Petition to defer any bill on prostitution until after the next general election

January 1, 2009

ecplh_454x480Further to my recent post about the proposals to criminalise sex work, Caroline at Better Burn That Dress, Sister has posted (link here) about a new online petition to defer any bill on prostitution until after the next general election.

The right of people in this country to decide by mutual agreement whether and under what conditions they consent to sexual intercourse is fundamental. In particular, it has never been illegal to pay for consensual sex since at least as far back as Magna Carta. The government are now proposing to criminalise men who pay for sex for the first time in this country’s history. That would constitute a radical change in the legal position for which the government has no electoral mandate, since the policy at the time of the 2005 general election was to legalise brothels operated by a small number of sex workers. We therefore call upon the government to obtain a mandate from the electorate before introducing any bill on prostitution.

The petition can be found by clicking here and I can only echo Caroline’s request: “If you’re a British citizen, will you please sign this?”

3 Responses to “Petition to defer any bill on prostitution until after the next general election”


  1. I like the strategy of the petition, to emphasise British historical tradition. At the same time, there’s a tendency in the UK at the moment to create a new Us v Them: British v foreigners, and, in the prostitution arena, Free British sex workers v Trafficked foreign victims. Freedom and non-freedom exist in a complicated way amongst migrants, too, whethere they come originally from Europe or the third world. I wrote about The Shadowy World of Sex Across Borders for the Guardian: http://www.guardian.co.uk/commentisfree/2008/nov/19/humantrafficking-prostitution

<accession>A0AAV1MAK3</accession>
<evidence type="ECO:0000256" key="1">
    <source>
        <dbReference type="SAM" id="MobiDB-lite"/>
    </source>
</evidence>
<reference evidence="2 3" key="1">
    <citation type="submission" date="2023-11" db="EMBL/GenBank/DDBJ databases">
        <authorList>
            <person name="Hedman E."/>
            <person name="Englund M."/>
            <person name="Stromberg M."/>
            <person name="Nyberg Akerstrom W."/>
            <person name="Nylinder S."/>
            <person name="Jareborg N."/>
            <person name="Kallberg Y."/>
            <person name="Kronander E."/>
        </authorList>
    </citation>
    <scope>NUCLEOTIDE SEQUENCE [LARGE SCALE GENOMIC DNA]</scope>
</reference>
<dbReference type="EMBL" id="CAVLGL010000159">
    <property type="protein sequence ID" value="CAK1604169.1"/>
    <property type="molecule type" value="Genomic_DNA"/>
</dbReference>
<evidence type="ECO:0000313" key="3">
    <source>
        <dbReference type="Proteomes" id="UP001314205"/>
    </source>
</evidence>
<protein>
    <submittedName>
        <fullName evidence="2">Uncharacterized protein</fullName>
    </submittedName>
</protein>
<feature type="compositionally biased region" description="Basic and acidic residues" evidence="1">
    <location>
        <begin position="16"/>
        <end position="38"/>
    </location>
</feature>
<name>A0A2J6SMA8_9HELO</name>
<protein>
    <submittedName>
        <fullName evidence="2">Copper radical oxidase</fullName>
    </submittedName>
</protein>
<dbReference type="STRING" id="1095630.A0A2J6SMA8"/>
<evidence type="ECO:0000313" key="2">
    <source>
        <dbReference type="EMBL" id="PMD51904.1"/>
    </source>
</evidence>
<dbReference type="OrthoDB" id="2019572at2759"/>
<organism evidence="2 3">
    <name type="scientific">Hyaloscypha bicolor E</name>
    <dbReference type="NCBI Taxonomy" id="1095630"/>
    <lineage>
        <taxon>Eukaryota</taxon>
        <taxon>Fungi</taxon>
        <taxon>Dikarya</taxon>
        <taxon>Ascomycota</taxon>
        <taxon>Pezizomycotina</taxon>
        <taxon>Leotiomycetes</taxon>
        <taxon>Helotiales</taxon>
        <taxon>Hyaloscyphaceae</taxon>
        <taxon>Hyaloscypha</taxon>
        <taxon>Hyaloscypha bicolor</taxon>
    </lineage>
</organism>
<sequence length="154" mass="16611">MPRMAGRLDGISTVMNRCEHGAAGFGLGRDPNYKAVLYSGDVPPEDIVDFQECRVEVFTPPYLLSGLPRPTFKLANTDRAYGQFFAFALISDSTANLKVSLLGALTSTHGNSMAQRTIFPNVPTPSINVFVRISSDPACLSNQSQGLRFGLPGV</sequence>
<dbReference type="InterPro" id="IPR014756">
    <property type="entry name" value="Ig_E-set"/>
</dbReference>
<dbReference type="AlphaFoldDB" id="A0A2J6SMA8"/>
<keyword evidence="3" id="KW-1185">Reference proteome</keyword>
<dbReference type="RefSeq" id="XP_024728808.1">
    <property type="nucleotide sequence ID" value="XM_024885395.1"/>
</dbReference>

And there’s a lot more at Border Thinking: http://www.nodo50.org/Laura_Agustin
    Best, Laura

  2. Helen G Says:

    Laura: Thanks for stopping by, and also for the links.

    The question of why the petition requires signatories to be “a British citizen or resident” is an interesting one, and I’m not entirely sure why the distinction is being drawn. A quick google for the petition creator’s name is not entirely helpful so at the time of writing I have no satisfactory answer.

    But, given the content of the petition, it’s hard to believe that it’s being deliberately exclusive – the implication (that the proposal would apply only to British sex workers and their clients) seems to suggest that non-British sex workers and their clients would be exempt from the law, which may in turn lead to even further discrimination based on one’s nationality. That would seem to be a horrifyingly grim outcome, to say the least.

  3. Jessikat Says:

    Maybe I’m missing something in this query, but isn’t the requirement of British nationality or residency merely a standard condition set by the petition hosts, the PM’s Office (a.k.a number10.gov.uk), as opposed to one chosen by the petition creator. One would imagine the emphasise is so that people don’t waste effort encouraging non-UK contacts to sign it when they would either not sign it when that requirement was highlighted, or if they did sign it simply get discounted by Downing Street who, other intents aside, do seem to wish for these e-petitions to be generally ‘valid’.

    As for the call of the petition it does spark in my mind the horrible thought, that say the further criminalisation *was* put off, imagine what even worse sh*t the Tories could draft up and push through on the excuse that “even our liberal soft-on-violence Opposition wanted to ban this exploitation, but were too scared to do so” etc. The possibility makes my flesh crawl. :(

    (Although hopefully a deferral would result in the usual being forgotten about by the Establishment for a while.)


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